WYSO

Jess Mador

Managing Editor, Economics Reporter

Jess Mador comes to WYSO from Knoxville NPR-station WUOT, where she created an interactive multimedia health storytelling project called TruckBeat, one of 15 projects around the country participating in AIR's Localore: #Finding America initiative. Before TruckBeat, Jess was an independent public radio journalist based in Minneapolis. She’s also worked as a staff reporter and producer at Minnesota Public Radio in the Twin Cities, and produced audio, video and web stories for a variety of other news outlets, including NPR News, APM, and PBS television stations. She has a Master's degree from the Columbia University Graduate School of Journalism in New York. She loves making documentaries and telling stories at the intersection of journalism, digital and social media.

Confederate Monument, Arlington National Cemetery
By Confederate_Monument_-_S_face_-_Arlington_National_Cemetery_-_2011, via Wikimedia Commons / Wikimedia Commons

Relatives of a renowned 19th century artist are calling for one of his most famous statues to be taken down. The towering Confederate monument has stood in Arlington National Cemetery for more than 100 years.

But after the racially charged, deadly violence in Charlottesville earlier this month, a group of family members from around the world, including one in Yellow Springs, wrote an open letter asking that it be removed from Arlington for good.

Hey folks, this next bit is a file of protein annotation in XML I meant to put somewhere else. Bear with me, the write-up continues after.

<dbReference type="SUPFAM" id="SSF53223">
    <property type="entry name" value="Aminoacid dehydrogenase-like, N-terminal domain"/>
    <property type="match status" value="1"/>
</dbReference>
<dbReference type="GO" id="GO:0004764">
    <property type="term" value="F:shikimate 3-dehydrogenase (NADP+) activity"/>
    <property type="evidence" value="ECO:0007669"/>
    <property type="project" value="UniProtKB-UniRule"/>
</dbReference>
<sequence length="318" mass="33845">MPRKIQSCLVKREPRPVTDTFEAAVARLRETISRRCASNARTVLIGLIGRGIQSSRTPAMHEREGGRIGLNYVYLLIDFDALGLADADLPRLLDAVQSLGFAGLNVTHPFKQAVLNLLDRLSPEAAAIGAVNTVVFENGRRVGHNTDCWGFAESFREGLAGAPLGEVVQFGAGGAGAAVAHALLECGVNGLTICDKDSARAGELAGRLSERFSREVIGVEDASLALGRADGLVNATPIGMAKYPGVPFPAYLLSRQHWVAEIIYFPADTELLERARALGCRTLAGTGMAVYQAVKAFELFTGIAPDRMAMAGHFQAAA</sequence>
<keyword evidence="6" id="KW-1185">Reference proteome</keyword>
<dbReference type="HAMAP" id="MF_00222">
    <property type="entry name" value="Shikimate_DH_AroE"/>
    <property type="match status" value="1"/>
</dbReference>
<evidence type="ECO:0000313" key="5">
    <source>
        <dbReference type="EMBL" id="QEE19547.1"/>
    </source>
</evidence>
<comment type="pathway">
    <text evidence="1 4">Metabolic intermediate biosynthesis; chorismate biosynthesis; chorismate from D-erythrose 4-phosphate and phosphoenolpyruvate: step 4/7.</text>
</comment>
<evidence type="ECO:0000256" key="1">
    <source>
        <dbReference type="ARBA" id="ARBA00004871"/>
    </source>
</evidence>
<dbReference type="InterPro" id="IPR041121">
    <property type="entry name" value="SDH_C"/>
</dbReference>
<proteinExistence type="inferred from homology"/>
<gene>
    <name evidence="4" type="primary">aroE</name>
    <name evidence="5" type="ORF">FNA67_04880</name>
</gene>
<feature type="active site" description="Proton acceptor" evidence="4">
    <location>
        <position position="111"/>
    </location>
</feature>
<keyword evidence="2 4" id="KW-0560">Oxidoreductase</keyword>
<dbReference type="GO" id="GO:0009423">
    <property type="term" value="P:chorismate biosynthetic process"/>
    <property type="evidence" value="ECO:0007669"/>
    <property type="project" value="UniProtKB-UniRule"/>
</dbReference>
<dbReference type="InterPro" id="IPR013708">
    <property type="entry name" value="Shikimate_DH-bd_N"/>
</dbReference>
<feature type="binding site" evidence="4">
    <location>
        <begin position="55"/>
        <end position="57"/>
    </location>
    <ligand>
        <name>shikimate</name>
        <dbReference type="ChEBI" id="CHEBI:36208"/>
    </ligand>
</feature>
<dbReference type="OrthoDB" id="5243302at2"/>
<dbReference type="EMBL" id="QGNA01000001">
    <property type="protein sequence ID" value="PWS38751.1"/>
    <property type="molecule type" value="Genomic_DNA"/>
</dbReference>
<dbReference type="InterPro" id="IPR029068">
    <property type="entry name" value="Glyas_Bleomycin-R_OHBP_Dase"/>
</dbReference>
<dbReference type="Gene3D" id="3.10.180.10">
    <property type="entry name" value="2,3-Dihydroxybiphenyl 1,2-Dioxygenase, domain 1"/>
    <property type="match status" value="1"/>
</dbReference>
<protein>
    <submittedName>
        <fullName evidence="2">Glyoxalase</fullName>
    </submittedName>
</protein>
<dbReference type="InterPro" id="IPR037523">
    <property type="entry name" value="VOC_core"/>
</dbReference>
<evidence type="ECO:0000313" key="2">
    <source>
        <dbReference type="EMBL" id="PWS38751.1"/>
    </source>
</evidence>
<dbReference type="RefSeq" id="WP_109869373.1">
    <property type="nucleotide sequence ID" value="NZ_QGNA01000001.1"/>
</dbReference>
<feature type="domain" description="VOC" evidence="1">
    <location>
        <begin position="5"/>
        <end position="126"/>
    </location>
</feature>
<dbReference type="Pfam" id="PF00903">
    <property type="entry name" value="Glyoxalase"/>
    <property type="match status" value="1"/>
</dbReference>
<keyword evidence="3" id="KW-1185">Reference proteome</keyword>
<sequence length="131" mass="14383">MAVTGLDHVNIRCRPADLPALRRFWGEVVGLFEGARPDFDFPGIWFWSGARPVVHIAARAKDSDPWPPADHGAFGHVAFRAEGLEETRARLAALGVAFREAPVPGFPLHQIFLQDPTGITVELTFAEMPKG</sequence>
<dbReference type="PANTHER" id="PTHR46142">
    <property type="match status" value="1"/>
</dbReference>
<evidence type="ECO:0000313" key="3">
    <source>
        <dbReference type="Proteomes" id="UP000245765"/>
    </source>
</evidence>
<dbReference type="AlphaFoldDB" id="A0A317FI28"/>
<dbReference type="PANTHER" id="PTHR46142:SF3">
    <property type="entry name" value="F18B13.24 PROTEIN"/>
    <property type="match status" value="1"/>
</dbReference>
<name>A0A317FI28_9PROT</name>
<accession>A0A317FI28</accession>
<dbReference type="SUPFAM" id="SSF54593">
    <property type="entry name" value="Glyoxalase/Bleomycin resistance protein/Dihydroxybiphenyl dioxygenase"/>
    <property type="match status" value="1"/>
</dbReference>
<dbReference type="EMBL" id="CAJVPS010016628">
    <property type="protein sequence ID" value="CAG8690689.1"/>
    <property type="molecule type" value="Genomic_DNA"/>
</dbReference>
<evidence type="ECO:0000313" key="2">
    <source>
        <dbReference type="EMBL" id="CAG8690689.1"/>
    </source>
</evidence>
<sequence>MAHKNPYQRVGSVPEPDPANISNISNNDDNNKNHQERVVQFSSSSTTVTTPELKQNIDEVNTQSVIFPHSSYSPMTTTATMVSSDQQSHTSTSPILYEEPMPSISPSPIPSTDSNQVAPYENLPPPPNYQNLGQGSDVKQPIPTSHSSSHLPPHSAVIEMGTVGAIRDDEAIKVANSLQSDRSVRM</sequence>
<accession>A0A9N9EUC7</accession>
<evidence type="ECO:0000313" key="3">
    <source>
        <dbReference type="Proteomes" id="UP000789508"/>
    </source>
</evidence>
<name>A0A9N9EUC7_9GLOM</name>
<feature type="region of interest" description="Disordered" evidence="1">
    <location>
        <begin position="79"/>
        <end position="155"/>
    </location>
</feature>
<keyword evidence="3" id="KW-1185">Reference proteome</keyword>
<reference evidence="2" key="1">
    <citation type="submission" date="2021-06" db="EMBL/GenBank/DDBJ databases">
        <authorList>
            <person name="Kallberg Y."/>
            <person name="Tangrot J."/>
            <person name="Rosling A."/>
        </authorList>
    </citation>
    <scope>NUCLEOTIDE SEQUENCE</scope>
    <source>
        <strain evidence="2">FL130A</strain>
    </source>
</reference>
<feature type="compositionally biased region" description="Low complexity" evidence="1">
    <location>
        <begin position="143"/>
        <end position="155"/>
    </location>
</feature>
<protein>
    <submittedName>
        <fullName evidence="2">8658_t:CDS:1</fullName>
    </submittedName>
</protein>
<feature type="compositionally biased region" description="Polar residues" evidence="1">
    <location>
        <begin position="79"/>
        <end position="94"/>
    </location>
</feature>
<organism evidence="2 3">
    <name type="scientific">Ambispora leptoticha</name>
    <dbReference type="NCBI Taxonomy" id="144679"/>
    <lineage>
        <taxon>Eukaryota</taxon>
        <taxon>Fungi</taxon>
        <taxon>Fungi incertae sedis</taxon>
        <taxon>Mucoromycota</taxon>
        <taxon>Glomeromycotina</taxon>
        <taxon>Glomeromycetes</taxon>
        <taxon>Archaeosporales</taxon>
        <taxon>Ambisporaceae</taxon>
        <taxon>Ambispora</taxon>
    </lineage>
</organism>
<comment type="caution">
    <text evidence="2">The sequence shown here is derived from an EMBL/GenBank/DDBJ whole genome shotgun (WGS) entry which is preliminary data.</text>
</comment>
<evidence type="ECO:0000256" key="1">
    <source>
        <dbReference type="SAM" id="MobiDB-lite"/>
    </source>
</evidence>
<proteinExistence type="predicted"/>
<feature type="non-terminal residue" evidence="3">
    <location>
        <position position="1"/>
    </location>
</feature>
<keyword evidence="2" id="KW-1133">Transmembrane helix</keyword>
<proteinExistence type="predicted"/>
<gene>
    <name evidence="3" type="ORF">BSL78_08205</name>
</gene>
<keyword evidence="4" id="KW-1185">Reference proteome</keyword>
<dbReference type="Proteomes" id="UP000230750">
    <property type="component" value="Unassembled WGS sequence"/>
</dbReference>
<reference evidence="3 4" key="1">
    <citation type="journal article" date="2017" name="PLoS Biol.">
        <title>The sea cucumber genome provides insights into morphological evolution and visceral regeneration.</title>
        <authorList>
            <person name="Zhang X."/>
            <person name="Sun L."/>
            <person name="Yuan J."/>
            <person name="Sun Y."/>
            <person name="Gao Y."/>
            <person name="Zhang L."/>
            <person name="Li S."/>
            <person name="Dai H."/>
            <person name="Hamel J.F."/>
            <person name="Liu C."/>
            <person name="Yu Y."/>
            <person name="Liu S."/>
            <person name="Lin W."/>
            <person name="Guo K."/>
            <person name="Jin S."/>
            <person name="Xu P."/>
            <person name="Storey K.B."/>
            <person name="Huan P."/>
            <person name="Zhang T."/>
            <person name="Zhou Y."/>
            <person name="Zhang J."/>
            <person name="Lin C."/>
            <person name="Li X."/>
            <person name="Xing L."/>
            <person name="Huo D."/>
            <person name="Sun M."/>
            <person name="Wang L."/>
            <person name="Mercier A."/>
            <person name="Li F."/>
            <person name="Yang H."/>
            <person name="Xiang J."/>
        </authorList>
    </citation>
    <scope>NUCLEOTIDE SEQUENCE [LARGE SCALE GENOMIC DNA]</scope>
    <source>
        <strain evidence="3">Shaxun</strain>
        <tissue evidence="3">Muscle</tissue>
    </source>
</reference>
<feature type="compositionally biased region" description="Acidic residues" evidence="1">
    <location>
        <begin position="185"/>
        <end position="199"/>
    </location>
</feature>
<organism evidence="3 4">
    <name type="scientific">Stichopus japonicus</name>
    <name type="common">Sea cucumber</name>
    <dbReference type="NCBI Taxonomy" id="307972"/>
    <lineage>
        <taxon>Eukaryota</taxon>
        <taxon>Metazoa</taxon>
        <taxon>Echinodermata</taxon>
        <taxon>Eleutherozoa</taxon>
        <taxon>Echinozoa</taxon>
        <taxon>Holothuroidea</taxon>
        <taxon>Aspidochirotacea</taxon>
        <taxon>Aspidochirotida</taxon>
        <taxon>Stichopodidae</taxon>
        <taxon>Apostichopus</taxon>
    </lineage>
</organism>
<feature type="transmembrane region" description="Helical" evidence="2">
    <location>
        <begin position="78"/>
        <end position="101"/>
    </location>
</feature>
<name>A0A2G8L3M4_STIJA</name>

Miami Township resident Brielle Maynor says it’s important for Americans to protest the current resurgence of white nationalists and neo-Nazi groups, and so-called “Unite the Right” rallies similar to the one that sparked violence in Charlottesville a wee
Jess Mador / WYSO

No major incidents were reported on a day of multiple protests across the Miami Valley Saturday.

In Centerville, more than two dozen people gathered at a rally to honor the victims of recent attacks in Charlottesville and, organizers say, to call attention to former Centerville residents who allegedly participated in the Charlottesville white nationalist rally.

Centerville police have confirmed to WYSO the men no longer live in Centerville.

Some Franklin residents waved Confederate flags at a rally Aug. 19, 2017, at the former site of a Confederate plaque. Some residents are expressing anger over the monument's removal overnight by the city of Franklin, citing public safety concerns.
Jess Mador / WYSO

More than a dozen people waved Confederate flags and called for the return of a Confederate monument to its historic location in the Warren County city of Franklin on Saturday, Aug. 19.

The stone-based bronze plaque had sat for decades at the intersection of Dixie Highway and Hamilton Middletown Road before being taken down by city officials overnight last Thursday. 

Organizers with a group that planned to protest a Confederate monument in the city of Franklin, in Warren County, say they'll move Saturday's rally to Centerville in light of the monument's subsequent removal by Franklin city officials.

Organizers say they received threats from white supremacist groups after they announced plans to protest the monument -- even after the monument was taken down.